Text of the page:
Compare any two graphics cards:
Radeon HD 4650 512MB vs Radeon HD 6450 (OEM) 1GB
IntroThe Radeon HD 4650 512MB comes with a clock speed of 600 MHz and a DDR2 memory frequency of 500 MHz. It also makes use of a 128-bit bus, and uses a 55 nm design. It is made up of 320(64x5) SPUs, 32 TAUs, and 8 ROPs.
Compare those specifications to the Radeon HD 6450 (OEM) 1GB, which comes with GPU core speed of 750 MHz, and 1024 MB of GDDR5 memory running at 900 MHz through a 64-bit bus. It also is made up of 160 Stream Processors, 8 Texture Address Units, and 4 ROPs.
(No game benchmarks for this combination yet.)
Power Usage and Theoretical Benchmarks
Power Consumption (Max TDP)
In theory, the Radeon HD 6450 (OEM) 1GB should perform a lot faster than the Radeon HD 4650 512MB in general. (explain)
Texel RateThe Radeon HD 4650 512MB is quite a bit (about 220%) more effective at AF than the Radeon HD 6450 (OEM) 1GB. (explain)
Pixel RateThe Radeon HD 4650 512MB is a lot (about 60%) more effective at FSAA than the Radeon HD 6450 (OEM) 1GB, and should be capable of handling higher resolutions without slowing down too much. (explain)
Please note that the above 'benchmarks' are all just theoretical - the results were calculated based on the card's specifications, and real-world performance may (and probably will) vary at least a bit.
Please note that the price comparisons are based on search keywords - sometimes it might show cards with very similar names that are not exactly the same as the one chosen in the comparison. We do try to filter out the wrong results as best we can, though.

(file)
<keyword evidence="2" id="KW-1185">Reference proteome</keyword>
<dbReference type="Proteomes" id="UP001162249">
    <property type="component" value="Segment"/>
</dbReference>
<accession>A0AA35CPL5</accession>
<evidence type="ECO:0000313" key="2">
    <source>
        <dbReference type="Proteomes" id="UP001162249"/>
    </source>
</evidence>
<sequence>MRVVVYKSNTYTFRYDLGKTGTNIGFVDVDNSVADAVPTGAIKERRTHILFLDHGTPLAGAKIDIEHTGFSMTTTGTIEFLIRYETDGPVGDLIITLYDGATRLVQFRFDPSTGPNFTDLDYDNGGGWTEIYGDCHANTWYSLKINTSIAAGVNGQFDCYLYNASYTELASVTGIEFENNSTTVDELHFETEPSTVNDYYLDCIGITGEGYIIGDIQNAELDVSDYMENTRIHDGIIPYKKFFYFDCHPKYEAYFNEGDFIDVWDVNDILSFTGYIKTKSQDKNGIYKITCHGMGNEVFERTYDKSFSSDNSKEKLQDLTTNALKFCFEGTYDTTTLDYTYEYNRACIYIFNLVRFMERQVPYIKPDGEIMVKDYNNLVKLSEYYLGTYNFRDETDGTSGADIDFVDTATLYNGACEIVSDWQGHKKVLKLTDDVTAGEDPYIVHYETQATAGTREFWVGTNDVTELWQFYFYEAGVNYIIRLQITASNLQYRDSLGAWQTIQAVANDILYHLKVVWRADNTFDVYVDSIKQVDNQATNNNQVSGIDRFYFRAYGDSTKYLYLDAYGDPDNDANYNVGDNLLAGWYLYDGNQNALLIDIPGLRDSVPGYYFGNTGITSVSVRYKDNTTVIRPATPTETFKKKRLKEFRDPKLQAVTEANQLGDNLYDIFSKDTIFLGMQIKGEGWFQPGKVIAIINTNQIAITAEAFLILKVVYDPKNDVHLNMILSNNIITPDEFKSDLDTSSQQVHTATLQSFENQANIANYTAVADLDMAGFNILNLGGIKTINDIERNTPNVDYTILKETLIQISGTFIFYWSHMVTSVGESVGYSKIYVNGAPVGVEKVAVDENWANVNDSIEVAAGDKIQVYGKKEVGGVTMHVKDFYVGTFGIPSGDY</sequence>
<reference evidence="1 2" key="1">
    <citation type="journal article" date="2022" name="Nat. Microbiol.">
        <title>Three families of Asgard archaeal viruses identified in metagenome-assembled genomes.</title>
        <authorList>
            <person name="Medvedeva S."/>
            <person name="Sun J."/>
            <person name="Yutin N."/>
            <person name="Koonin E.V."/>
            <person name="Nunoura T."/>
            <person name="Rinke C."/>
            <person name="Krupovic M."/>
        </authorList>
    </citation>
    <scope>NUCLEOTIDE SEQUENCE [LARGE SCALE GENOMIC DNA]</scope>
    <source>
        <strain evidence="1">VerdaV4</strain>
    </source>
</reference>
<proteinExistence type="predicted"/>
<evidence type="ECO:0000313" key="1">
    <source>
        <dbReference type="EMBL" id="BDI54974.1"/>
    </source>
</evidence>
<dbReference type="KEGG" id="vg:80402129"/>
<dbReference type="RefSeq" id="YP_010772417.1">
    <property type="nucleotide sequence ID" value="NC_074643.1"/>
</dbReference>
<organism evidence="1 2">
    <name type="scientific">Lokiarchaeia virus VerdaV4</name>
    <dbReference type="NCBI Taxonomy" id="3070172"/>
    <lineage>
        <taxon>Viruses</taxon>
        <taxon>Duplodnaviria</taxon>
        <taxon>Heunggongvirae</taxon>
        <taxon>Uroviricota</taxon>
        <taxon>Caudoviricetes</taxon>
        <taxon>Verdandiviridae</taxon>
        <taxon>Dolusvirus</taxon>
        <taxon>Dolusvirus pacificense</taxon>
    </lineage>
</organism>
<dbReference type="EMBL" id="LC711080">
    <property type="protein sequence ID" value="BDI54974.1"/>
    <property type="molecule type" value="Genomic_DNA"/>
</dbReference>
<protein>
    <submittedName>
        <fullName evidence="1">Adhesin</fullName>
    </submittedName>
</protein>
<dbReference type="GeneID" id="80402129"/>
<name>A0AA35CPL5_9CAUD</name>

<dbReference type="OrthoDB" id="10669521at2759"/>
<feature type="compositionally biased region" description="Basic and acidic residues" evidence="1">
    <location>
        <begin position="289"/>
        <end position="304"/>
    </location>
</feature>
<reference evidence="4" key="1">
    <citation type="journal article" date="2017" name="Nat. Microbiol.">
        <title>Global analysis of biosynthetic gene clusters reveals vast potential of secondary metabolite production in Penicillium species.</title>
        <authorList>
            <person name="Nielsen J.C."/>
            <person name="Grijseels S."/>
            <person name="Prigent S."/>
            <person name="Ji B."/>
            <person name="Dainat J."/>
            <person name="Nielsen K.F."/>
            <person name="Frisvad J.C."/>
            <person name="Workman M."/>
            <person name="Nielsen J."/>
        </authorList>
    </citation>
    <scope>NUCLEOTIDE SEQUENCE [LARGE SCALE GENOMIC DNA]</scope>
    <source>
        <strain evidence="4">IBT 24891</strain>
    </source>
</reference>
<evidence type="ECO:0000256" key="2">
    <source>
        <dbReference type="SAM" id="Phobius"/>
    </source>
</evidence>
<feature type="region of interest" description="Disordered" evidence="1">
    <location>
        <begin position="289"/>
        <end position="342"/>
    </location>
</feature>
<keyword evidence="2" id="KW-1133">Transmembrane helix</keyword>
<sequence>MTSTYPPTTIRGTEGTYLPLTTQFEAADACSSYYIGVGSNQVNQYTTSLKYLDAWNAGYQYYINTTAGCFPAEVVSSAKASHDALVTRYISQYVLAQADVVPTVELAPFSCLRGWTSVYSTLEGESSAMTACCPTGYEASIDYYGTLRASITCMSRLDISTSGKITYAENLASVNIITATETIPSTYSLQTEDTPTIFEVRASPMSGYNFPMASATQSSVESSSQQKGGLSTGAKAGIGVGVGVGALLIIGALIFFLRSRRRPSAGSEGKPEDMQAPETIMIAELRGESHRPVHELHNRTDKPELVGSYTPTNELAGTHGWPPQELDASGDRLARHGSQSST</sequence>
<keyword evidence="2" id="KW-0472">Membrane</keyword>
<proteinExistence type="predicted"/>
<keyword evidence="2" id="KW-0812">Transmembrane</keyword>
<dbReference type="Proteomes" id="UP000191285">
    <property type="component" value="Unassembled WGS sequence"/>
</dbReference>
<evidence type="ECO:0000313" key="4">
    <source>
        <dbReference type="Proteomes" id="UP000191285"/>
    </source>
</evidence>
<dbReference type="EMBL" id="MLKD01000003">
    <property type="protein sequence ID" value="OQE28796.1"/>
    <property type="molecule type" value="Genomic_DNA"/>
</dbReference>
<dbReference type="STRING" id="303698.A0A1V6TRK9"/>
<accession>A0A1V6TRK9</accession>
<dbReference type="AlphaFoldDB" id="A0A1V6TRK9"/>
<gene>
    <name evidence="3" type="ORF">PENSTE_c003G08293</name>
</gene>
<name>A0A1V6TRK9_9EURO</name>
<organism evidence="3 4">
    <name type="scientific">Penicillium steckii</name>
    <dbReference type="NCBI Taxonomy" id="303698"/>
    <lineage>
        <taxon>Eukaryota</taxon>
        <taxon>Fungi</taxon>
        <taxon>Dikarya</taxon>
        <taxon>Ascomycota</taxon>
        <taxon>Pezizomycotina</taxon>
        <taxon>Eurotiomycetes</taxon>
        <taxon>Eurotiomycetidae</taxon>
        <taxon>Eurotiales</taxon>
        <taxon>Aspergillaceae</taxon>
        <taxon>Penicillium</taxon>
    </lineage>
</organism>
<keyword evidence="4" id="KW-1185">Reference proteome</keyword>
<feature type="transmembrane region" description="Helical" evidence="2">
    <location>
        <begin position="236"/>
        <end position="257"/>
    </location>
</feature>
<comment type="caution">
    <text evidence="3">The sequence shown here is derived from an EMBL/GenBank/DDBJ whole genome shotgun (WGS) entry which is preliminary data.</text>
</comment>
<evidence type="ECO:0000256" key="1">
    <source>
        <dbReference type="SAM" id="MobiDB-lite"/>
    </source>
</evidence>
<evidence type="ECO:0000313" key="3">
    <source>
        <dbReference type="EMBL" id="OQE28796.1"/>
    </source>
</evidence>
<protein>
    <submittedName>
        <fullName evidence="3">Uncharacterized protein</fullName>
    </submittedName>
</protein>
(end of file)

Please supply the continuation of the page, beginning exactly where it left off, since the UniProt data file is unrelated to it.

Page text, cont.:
Memory Bandwidth: Bandwidth is the max amount of information (counted in MB per second) that can be transported across the external memory interface within a second. The number is calculated by multiplying the interface width by its memory speed. If it uses DDR memory, the result should be multiplied by 2 once again. If DDR5, multiply by 4 instead. The better the card's memory bandwidth, the faster the card will be in general. It especially helps with anti-aliasing, High Dynamic Range and high resolutions.
Texel Rate: Texel rate is the maximum number of texture map elements (texels) that can be processed per second. This number is calculated by multiplying the total number of texture units by the core speed of the chip. The higher this number, the better the card will be at handling texture filtering (anisotropic filtering - AF). It is measured in millions of texels processed in a second.
Pixel Rate: Pixel rate is the maximum number of pixels that the graphics chip could possibly write to the local memory in one second - measured in millions of pixels per second. Pixel rate is calculated by multiplying the amount of colour ROPs by the the core clock speed. ROPs (Raster Operations Pipelines - also called Render Output Units) are responsible for drawing the pixels (image) on the screen. The actual pixel rate is also dependant on lots of other factors, most notably the memory bandwidth - the lower the memory bandwidth is, the lower the ability to get to the maximum fill rate.